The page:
DIMAPUR, AUGUST 25: The relaxation in lockdown from August 17 in Dimapur has given a fresh lease of hope to women belonging to the marginalized sections. The sporadic lockdown measures, starting from the month of March in view of the COVID-19 pandemic, have dealt a severe blow to the section of women, who earn a livelihood for their families through manual labour or selling mostly local vegetables and fruits by the roadside.
Charitable assistance during the pandemic has largely eluded a majority of these women engaged in the unorganized sectors. A peep into the lives of these marginalized women tells a sorry tale of hungry children, failing health, anguish and poverty. But with normalcy creeping back, albeit at a slow pace, these women are returning to the urbane locales of Dimapur peddling wares and labour.
With relaxations in the market timings and opening of the border areas, many women can be seen walking long distances, whilst some cycling, from the fringes of the commercial capital to the town, some pleading people to hire them as house help, while others seeking prospective customers for local food items and vegetables they carry along for sale on their back. But with the fear of the Coronavirus still lurking, the success rate for these marginalized women of earning even a meagre amount is dismal with many residents of Dimapur unwilling to let them near their gates, or even talk to them. There still lingers a prejudice against allowing entry of strangers into colonies and stigma towards the poor vis-à-vis the COVID-19 threat. This Scribe has observed many such women being turned away rudely, or even told to get out of residential areas. And they move on to the next house or the next colony.
Talking to Nagaland Page, a house help Monwara Begum said, “Life was cruel to me and my family after the lockdown. I am not the only one affected; there are hundreds of women undergoing the same hardships and there seems to be no end to our plight.”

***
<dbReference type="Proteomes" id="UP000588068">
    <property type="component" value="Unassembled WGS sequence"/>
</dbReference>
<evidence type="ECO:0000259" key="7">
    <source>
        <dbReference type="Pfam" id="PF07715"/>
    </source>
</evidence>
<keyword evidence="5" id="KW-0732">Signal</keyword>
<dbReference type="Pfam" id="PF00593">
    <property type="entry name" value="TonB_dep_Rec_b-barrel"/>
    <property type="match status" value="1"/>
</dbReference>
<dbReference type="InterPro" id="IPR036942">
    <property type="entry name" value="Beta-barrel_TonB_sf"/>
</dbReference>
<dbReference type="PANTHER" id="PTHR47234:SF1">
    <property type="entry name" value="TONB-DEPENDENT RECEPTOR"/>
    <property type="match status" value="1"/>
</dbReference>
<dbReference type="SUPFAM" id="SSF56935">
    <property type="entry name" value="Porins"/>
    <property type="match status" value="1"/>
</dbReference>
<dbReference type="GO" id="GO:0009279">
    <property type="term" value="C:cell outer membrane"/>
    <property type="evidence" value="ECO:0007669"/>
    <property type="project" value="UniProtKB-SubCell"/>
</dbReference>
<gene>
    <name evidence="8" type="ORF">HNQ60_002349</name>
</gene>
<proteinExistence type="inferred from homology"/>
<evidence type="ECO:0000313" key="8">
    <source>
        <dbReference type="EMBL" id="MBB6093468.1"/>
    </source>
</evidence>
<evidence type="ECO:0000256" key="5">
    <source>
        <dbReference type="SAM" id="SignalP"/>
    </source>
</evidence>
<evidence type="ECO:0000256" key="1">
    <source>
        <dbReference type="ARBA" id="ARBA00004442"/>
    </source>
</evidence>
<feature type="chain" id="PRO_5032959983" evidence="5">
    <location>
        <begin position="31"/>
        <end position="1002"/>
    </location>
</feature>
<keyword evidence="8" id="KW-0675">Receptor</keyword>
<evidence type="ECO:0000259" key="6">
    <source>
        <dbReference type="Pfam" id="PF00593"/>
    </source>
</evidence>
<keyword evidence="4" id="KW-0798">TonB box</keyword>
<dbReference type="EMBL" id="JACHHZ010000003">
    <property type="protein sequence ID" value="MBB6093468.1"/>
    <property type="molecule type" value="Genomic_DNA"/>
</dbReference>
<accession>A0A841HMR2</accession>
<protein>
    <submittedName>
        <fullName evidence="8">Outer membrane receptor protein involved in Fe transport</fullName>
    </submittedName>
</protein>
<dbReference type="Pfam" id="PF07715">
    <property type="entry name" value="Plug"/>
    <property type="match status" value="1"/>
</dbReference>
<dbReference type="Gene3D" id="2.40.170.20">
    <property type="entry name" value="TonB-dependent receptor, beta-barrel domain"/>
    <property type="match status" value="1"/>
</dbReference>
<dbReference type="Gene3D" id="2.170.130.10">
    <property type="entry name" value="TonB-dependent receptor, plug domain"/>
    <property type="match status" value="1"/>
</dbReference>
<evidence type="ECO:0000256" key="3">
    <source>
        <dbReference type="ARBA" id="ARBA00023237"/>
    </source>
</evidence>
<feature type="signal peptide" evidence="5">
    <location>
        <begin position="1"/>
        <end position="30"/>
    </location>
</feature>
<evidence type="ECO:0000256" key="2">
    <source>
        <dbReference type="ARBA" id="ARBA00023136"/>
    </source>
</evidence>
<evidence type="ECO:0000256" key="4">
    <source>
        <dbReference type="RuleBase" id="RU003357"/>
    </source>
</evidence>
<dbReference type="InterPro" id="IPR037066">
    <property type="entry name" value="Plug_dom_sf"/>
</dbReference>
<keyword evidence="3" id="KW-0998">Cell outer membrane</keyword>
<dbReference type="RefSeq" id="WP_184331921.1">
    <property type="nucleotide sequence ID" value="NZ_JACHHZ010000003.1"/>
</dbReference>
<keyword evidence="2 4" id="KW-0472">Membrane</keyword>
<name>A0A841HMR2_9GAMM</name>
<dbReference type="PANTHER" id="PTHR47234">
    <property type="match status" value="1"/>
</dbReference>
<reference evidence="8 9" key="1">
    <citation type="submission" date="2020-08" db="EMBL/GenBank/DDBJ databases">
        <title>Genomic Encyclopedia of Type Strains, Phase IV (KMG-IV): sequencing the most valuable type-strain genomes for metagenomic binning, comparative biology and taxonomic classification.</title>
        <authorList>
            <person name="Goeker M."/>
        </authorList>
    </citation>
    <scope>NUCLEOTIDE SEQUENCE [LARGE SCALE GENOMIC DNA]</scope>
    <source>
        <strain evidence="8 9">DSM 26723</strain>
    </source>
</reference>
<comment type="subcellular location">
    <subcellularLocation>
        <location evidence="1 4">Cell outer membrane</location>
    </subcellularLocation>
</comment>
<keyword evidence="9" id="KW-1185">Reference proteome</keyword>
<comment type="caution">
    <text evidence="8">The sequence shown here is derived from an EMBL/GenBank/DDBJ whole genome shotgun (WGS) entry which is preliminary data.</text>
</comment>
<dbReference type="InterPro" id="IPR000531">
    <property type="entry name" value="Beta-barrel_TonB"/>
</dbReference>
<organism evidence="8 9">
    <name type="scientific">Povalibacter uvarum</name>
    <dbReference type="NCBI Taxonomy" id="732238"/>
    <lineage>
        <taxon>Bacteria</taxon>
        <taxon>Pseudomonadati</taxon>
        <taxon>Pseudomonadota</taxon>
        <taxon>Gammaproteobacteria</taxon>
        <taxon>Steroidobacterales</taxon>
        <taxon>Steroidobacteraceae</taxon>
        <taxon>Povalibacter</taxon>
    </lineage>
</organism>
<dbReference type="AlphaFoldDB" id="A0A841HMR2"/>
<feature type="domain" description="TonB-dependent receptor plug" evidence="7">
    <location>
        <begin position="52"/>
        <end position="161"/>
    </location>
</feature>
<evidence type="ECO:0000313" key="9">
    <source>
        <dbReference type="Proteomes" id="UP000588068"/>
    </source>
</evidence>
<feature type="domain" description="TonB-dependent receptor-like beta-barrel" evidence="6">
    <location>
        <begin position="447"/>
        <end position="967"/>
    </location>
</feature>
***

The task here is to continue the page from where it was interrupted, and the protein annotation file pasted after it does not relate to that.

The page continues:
Daily both Naga and non-Naga young and middle-aged women can be seen moving from door to door persuading residents to purchase their wares, which range from fresh leaves, herbs and vegetables, live chicken, snails, local fish, sticky rice cakes and exotic local condiments, etc. Many can be seen setting up temporary shops by the roadside.
Standing beside her assortment of vegetables on the footpath near the Dimapur City Tower, Khetoli a middle-aged Naga lady said, “We are able to earn barely one or two hundred rupees and that too not on a daily basis. Often we are left with plenty of unsold stuff due to fewer customers. Most people are procuring the necessary items from sellers in their own colonies.” Affirming that the women are facing the brunt of the situation, she narrated how she wakes up at the crack of dawn, rushes to the Super Market and MP Road to purchase vegetable from whole-sellers, and sits by the roadside from 10 a.m. till 5 p.m. waiting for a few customers. “Often we have deal with some difficult customers, who want unreasonable bargains,” she said.
“It is astonishing that majority of footpath vendors are women from the marginalized communities reeling under poverty. Life in the time of COVID-19 really has been cruel to them,” said social activist Jimomi G. Kakheto Naga, while purchasing vegetables from vendors at the City Tower area.
This Scribe noticed six women huddled together peddling vegetables and fruits in one corner. On being queried, one of the women, namely Jyotsna said that she, along with five others, has pooled in their resources to purchase the food items to sell as none of them have the capacity to set up shop single-highhandedly. “We don’t have resources to open a roadside shop on our own but jointly we are able to do so and with very less scope of work for our men, the women of the families have to try to sustain the household by selling food items. We are able to survive with much difficulty but this is the only way.” She further voiced serious concern about the survival of families like theirs if the lockdown is prolonged. The pandemic has apparently seen the emergence of the trend of two or more women from poor families pooling in their resources to set up shops together to sustain their families.
Meanwhile, the daily struggle for these women is compounded manifolds due to the non-availability of public toilets in the town. Use of public toilets, which are anyway pretty few in numbers, has been prohibited to check the spread of the COVID-19 virus during the pandemic. “This is a big problem we face,” said a woman vendor. When it was pointed out that the closure of public toilets has been necessitated due to the pandemic, she replied, “Even otherwise too, who cares about our well being and our basic requirements?”
These marginalized women represent the invisibilization of women in society and state, which is reflected in our patriarchal-centric non-inclusive policy-making and governance and implementation thereof. But however marginalized and invisibilized, they prove that more and more of the sky is being held by women.